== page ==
HARRISBURG, Pa. (AP) — President Donald Trump's campaign threatened a lawsuit Wednesday if it does not gain access for its campaign employees to observe activity inside newly opened satellite election offices in Philadelphia, where people can register to vote, apply for mail-in ballots and fill them out.
A letter, sent late Tuesday night by a lawyer representing the Trump campaign, insisted the campaign has a legal right to observe the voting process in the heavily Democratic city's satellite election offices.
“If we have not satisfactorily resolved this matter by tomorrow at 5 p.m., the campaign will seek court intervention,” the lawyer, Linda Kerns, wrote.
Nevertheless, city officials were aware of no lawsuit by Wednesday night.
A member of Philadelphia's three-person city election board, Commissioner Omar Sabir, said the agency was not changing its stance toward the Trump campaign. There were no reports of intimidation at the city's satellite election offices Wednesday and he urged people to go out and vote.
“I am urging voters now more than ever to exercise their right to vote, voting is your advocacy for your community,” Sabir said in an interview.
Election lawyers say there is no right under Pennsylvania law, even for a certified poll watcher, to observe inside an election office where someone is registering to vote, applying for a mail-in ballot or filling one out.
Gov. Tom Wolf’s top elections official, Secretary of State Kathy Boockvar, a Democrat, echoed that stance Wednesday. She said Trump campaign claims about a legal right are “absolutely inaccurate.”
Philadelphia is home to one in five registered Democratic voters in the premier presidential battleground state, and its turnout is closely watched in presidential elections. Some recent Pennsylvania polls show Trump and Democratic presidential nominee Joe Biden in a competitive race, while others have Biden slightly ahead.
On Tuesday, Trump retweeted claims on Twitter on Tuesday by his son Eric and a campaign staffer that Trump campaign employees were being “blocked” or “kicked out” of Philadelphia's just-opened satellite election offices.
In Tuesday night’s debate with Biden, Trump repeated that claim, as he urged his supporters to serve as poll watchers and said he would not go along with an election result if he sees “tens of thousands of ballots being manipulated.”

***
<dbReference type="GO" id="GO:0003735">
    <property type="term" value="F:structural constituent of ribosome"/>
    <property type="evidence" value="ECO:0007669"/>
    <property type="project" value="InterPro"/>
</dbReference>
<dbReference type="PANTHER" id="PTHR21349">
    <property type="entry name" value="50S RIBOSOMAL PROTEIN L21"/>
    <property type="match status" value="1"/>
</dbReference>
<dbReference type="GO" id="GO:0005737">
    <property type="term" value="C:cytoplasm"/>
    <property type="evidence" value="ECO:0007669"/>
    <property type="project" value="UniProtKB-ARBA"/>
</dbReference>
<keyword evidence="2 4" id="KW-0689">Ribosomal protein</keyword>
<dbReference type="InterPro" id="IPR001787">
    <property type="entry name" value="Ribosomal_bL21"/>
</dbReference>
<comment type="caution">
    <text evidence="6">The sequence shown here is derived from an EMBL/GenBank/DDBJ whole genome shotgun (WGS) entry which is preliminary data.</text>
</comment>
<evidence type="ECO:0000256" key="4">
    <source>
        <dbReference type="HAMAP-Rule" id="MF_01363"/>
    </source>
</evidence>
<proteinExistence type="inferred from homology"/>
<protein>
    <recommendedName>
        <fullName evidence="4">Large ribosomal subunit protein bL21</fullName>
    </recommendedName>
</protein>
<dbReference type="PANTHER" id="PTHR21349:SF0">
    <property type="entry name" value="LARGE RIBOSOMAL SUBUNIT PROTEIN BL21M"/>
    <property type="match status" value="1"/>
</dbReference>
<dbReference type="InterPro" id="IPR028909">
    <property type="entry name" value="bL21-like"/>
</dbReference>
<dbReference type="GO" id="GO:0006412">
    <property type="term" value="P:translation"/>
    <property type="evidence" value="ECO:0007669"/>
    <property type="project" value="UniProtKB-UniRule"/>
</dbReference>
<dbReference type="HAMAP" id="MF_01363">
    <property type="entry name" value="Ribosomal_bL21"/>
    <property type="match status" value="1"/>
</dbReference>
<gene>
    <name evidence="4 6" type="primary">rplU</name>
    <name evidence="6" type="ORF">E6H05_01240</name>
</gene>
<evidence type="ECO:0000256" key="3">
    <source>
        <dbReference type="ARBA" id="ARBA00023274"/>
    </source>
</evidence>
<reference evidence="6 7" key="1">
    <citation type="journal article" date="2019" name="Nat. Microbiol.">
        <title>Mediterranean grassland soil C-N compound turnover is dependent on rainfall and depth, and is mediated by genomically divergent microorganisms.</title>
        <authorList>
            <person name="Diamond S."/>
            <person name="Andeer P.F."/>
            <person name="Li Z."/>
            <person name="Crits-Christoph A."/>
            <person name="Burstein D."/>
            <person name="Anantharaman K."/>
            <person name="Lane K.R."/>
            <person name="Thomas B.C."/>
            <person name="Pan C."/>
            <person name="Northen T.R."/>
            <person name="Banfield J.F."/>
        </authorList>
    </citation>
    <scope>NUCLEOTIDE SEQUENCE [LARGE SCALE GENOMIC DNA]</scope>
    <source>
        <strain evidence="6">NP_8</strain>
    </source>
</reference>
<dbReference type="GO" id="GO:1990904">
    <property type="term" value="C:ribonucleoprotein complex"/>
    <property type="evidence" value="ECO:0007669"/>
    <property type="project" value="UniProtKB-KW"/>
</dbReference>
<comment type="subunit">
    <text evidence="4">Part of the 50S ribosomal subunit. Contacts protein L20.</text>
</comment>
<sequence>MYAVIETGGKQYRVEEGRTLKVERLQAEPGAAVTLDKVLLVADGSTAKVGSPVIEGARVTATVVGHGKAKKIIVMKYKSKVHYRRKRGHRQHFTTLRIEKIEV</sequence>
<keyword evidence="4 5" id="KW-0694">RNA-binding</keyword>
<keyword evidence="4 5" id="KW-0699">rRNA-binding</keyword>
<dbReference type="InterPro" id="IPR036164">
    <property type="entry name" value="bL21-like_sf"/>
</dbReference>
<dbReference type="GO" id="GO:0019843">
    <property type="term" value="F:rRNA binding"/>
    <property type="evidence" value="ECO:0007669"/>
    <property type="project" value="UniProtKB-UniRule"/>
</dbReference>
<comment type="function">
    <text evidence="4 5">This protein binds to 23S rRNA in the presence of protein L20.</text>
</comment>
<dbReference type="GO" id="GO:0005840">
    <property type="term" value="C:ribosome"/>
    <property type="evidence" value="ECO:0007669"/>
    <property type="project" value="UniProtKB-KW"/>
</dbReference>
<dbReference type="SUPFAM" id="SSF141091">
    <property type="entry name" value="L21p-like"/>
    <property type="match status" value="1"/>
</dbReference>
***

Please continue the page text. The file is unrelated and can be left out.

“Bad things happen in Philadelphia, bad things,” he said.
Sabir responded, “bad things do not happen in Philadelphia.”
Trump has targeted Philadelphia before.
In his 2016 campaign, Trump claimed that the only way he could lose Pennsylvania is if there is “cheating,” and, during an October campaign stop in the state, he singled out Philadelphia as a city to watch.
Trump won Pennsylvania by about 44,000 votes, or less than 1 percentage point, but he lost Philadelphia to Democrat Hillary Clinton in 2016 by 67 percentage points, or about 475,000 votes.
The fight over how satellite election offices operate could widen.
In the coming days, Bucks, Chester and Delaware counties — all suburbs of Philadelphia — plan to open satellite election offices to help collect what is expected to be a tidal wave of mail-in ballots amid concerns over Postal Service delays. Allegheny County, home to Pittsburgh, plans to open nine, starting Oct. 10.
Poll watching is already being litigated by the Trump campaign, which has sued in federal court to invalidate a provision in state law that limits poll watchers to residents of that county. Republican lawmakers also have pushed to remove the provision from law, both in 2016 and 2020.
Wolf in 2016 threatened to veto the bill and opposes removing the county residency requirement now, his office said.
Democrats say efforts to end the county residency requirement are part of the Trump campaign's wider strategy of voter intimidation and suppression by targeting polling places and mail-in ballots in Philadelphia and other heavily Democratic areas.
As part of his long-running effort to discredit voting by mail and cast doubt on any election result that goes against him, Trump told a rally at Harrisburg International Airport on Saturday night that the only way he can lose Pennsylvania is if Democrats cheat.
With Democrats warning of election interference, state House Republican lawmakers on Wednesday began advancing a just-introduced resolution to independently set up a committee with subpoena power to investigate how the election is being conducted.
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